Palliative care project aims to heighten public awareness
New federal funding aimed at helping increase palliative care services available at the community level is good news, say West Central Alberta palliative care and hospice caregivers.
Last week the Harper government announced $3 million funding for a national project called “The Way Forward: Moving Towards Community-Integrated Palliative Care in Canada.”
The undertaking will see the Canadian Hospice Palliative Care Association (CHPCA), and its member associations, including those in Alberta, focus on the development of community-based palliative care models that can be delivered in a variety of settings and by a range of care providers.
In announcing the project, CHPCA executive director Sharon Baxter said the funding will “help with the development of hospice palliative care at a community level that is more easily accessible to Canadians and their families.”
Federal Health Minister Leona Aglukkaq added: “By examining different models of community integrated palliative care, identifying and sharing promising practices and putting forward strategies for implementing these models across Canada, this initiative can help to provide better outcomes to all Canadians.”
The project will, among other things, help provide tools and resources to make health-care providers and the general public better informed about end-of-life care.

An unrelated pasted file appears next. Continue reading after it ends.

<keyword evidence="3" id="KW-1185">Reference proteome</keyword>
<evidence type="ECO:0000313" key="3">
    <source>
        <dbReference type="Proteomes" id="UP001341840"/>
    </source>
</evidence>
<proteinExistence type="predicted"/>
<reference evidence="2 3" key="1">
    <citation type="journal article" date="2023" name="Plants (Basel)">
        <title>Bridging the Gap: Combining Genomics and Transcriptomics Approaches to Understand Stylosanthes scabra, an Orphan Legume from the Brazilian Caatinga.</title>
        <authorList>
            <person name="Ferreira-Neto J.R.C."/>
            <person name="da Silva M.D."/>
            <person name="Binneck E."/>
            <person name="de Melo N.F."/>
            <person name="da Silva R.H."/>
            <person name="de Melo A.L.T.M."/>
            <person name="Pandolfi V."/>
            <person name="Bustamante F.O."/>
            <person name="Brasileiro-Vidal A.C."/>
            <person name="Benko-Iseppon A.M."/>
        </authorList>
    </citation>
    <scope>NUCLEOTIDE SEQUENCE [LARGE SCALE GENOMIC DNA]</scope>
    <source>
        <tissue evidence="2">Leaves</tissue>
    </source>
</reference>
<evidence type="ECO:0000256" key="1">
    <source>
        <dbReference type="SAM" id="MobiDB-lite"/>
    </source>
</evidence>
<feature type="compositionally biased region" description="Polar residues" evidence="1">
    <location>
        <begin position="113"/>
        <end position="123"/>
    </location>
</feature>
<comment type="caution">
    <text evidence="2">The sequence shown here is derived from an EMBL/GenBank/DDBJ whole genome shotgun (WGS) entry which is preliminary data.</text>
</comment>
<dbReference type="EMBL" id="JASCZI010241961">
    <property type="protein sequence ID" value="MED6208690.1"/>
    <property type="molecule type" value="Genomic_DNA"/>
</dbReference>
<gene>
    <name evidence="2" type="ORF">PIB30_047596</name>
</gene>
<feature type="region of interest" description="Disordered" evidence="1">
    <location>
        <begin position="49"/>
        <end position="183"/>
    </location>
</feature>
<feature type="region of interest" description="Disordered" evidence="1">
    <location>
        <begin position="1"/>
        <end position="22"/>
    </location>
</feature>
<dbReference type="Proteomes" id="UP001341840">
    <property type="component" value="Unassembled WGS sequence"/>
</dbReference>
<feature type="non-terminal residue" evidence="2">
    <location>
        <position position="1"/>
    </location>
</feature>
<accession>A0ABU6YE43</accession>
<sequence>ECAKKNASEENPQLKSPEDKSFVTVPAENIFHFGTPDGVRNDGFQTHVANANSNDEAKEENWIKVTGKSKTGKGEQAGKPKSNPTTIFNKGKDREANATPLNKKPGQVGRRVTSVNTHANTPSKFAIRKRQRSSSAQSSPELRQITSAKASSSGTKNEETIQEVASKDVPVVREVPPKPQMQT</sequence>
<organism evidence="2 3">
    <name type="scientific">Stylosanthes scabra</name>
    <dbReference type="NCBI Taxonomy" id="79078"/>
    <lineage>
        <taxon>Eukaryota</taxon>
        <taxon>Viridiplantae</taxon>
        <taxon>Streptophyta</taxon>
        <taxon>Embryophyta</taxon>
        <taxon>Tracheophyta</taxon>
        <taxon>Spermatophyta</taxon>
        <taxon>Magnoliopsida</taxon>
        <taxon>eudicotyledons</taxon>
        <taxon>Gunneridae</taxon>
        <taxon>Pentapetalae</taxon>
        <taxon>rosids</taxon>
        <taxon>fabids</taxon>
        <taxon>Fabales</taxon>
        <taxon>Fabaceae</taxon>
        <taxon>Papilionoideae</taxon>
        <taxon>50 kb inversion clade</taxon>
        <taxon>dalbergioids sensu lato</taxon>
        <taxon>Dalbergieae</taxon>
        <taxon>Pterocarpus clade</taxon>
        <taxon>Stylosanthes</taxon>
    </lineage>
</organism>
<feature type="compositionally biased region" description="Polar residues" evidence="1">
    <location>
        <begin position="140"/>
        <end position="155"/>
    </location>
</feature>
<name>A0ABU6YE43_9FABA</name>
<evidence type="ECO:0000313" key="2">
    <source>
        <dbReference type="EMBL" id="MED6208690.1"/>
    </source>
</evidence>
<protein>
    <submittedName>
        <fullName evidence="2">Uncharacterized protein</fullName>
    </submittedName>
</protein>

It will also involve consultations with community palliative care associations about needs and plans, and will help provide training for a range of care providers such as doctors, nurses, and social workers so they can be “better prepared to recognize when palliative care services are appropriate.”
Kathy Kemmere, the chairperson of the Olds and District Hospice Society, says government support of palliative care, including this newly announced federal program, is good for the community at large.
“I think any steps by the government in supporting palliative care is a good idea,” said Kemmere. “Awareness and understanding of palliative care is the key before you do anything else, so I think it is awesome that they are willing to provide some funds in that direction.”
Increasing opportunities for training of people involved in providing palliative care is also a good step, she said.
“If you’ve never had any experience or training in that area (end-of-life care) it’s not something people are always comfortable with. I know that the nurses in the Olds and Didsbury and Sundre hospitals get excellent feedback from the patients for the care that they get in the palliative care,” she said.
Peggy Kadey, the president of the Sundre Palliative Care Association, echoed Kemmere’s comments, saying the funding to the CHPCA is a welcome development.
“This is a positive step and one that we have been advocating for,” said Kadey. “It has been Sundre Palliative Care Association’s goal to provide a choice for end-of-life care. We are fortunate to have an excellent palliative care facility within the hospital but once treatment is no longer an option, the dying should have the option of dying at home or in a hospice.
“We look forward to these developments and hope that they consider the unique problems of providing this care in rural areas.”
Details of exactly how much money each province will be receiving under the new program have yet to be announced.